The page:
Friday, January 23, 2015

Giant-Size Avengers #1 (Pt 24) Captain America's Famous Red, White and Blue Garb

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Giant-Size Avengers #1 (1974) Rich Buckler
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Tales of Suspense #84 (1966) Jack Kirby

2 comments:

  1. It looks like Rich Buckler is the Kirby Swipe King. Perhaps that is why he was replaced and we didn't see much of him after Deathlok. I wonder if he did swipes for Deathlok or it was entirely original work. It makes you wonder how much is the real artist and how much is swiping from other artists. I realize it must be tough to put out a monthly book but how many times can you trace Kirby panels and re-use them in other issues. I am sure the artists and editors at Marvel were on to this and that is why his run didn't continue. Why not just hire Kirby if they wanted the Kirby look so bad. Oh that's right, Kirby was at DC at the time creating New Gods and Kamandi and The Demon, OMAC and those other books that were considered "failures" and were rebooted with different artist and writer teams. A lot of them are still being re-booted today. Especially when DC uses the New Gods villains in the DC animated movies on DVD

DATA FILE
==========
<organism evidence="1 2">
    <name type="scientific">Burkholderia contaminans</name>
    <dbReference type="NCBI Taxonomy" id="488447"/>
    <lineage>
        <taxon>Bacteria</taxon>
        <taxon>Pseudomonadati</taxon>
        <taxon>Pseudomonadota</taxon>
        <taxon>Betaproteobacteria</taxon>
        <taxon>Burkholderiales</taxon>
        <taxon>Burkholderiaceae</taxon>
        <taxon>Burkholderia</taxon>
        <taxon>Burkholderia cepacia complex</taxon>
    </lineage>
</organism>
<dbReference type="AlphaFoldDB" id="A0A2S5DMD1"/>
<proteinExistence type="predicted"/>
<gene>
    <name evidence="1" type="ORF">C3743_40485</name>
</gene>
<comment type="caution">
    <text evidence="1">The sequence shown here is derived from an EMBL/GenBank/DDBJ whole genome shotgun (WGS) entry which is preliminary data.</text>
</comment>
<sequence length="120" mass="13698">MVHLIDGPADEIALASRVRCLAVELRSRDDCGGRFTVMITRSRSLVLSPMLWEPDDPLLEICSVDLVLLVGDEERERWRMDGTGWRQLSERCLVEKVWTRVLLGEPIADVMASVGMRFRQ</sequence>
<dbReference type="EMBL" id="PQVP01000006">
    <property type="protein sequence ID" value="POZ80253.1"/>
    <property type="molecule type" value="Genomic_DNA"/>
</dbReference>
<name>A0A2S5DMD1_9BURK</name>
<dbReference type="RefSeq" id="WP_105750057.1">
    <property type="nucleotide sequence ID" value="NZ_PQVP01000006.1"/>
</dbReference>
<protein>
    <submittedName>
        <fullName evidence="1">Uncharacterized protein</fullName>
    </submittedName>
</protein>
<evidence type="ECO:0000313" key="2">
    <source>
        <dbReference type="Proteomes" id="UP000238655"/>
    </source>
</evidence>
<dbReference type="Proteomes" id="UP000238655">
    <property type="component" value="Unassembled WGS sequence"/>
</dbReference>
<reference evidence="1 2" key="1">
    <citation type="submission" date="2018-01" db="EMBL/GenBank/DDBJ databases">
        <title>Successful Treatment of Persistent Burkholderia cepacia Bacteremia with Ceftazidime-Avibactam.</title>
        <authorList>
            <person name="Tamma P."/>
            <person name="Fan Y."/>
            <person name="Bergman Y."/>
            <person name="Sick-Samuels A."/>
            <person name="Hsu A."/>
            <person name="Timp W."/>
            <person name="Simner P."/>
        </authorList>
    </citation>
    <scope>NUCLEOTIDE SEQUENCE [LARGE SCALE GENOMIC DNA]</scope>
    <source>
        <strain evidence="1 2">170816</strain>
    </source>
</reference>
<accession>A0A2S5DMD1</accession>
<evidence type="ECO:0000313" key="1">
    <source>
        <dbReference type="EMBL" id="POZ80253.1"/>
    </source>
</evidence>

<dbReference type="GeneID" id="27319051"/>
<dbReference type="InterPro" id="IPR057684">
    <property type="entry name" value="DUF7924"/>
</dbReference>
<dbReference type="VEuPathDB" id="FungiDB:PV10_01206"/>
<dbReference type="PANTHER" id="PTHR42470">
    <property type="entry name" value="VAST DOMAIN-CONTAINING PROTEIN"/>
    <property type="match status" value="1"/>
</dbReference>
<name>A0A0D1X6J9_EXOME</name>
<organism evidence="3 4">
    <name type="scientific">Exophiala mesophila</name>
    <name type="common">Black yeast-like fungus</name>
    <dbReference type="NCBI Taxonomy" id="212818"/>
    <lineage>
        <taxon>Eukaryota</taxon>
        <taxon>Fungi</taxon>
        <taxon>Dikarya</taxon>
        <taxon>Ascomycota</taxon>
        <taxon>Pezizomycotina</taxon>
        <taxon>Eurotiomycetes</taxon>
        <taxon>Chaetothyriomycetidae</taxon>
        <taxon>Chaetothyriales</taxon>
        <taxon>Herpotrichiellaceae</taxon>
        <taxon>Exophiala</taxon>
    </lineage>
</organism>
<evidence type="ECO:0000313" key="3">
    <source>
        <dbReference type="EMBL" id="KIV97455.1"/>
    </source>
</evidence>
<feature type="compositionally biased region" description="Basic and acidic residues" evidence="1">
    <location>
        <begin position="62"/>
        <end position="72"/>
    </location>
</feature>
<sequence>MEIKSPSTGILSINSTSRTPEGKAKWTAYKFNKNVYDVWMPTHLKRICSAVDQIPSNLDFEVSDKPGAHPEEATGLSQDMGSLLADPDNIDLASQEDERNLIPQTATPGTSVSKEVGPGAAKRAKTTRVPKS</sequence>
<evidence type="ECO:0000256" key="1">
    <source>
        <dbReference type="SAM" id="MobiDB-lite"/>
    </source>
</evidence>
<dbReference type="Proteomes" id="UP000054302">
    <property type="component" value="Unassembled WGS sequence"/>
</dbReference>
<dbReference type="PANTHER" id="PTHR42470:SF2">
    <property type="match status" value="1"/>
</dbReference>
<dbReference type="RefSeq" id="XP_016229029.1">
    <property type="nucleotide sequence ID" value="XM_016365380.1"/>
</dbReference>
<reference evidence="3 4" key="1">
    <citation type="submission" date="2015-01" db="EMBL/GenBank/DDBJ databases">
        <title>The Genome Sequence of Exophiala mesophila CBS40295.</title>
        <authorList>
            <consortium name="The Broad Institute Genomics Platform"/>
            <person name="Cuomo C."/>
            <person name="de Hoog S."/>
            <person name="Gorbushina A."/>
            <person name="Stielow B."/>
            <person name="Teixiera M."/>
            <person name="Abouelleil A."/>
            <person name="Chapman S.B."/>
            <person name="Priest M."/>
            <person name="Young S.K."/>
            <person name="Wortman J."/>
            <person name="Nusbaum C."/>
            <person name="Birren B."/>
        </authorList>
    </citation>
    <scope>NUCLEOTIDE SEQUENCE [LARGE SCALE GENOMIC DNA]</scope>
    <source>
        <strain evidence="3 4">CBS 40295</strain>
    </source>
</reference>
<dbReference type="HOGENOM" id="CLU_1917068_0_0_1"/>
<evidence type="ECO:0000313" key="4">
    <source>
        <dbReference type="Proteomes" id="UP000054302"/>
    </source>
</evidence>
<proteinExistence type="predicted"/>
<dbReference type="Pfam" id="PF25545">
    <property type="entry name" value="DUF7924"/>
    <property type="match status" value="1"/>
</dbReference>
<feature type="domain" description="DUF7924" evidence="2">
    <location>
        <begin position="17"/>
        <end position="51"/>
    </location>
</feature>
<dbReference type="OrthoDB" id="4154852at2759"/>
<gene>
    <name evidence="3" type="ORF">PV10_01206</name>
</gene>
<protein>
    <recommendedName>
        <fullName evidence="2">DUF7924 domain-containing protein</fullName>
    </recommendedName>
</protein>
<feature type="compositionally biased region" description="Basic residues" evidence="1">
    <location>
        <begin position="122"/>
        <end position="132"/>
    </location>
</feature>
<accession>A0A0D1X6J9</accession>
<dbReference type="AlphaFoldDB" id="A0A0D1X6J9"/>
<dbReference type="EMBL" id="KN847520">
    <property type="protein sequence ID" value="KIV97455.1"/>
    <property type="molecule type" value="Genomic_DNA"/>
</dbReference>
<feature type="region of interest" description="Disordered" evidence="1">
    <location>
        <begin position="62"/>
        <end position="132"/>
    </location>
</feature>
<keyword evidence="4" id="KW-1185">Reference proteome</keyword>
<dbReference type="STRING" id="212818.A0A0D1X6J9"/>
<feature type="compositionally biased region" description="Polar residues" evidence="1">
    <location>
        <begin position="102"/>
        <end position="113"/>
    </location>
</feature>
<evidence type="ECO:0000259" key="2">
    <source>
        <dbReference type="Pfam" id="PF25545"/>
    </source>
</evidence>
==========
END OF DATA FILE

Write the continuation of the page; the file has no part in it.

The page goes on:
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    Replies
    1. Hi Kirby Fan 1234,

      Thanks for the comments--you make a number of good points, not the least of which is Kirby was a one of a kind talent whose influence is felt to this day.

      I've never read Deathlok but based on the small sample I've seen--mostly panels online--the art doesn't seem to be based on recognizable KIrby panels. Maybe later on I will take a closer look to see if anything pops out. And from what I've seen of the letters back then, readers were aware of--and appreciated--Buckler's different styles: Deathlok was Buckler without the Kirby reference, as opposed to his work on the Fantastic Four and Thor. Both styles had their fans.

      In interviews (such as in The Jack Kirby Collector #29) Buckler has maintained that the Marvel brass encouraged his Kirby adaptations. However I do find it interesting that Buckler left the FF book just a few months after Kirby returned to Marvel in 1975.

      Btw, for a change of pace in February I'll be looking at John Buscema's 1970s FF run; he too used the Kirby FF as reference. It may not be as obvious as Buckler's, but it's there. Hope you'll stop by and thanks again for the incisive comments.

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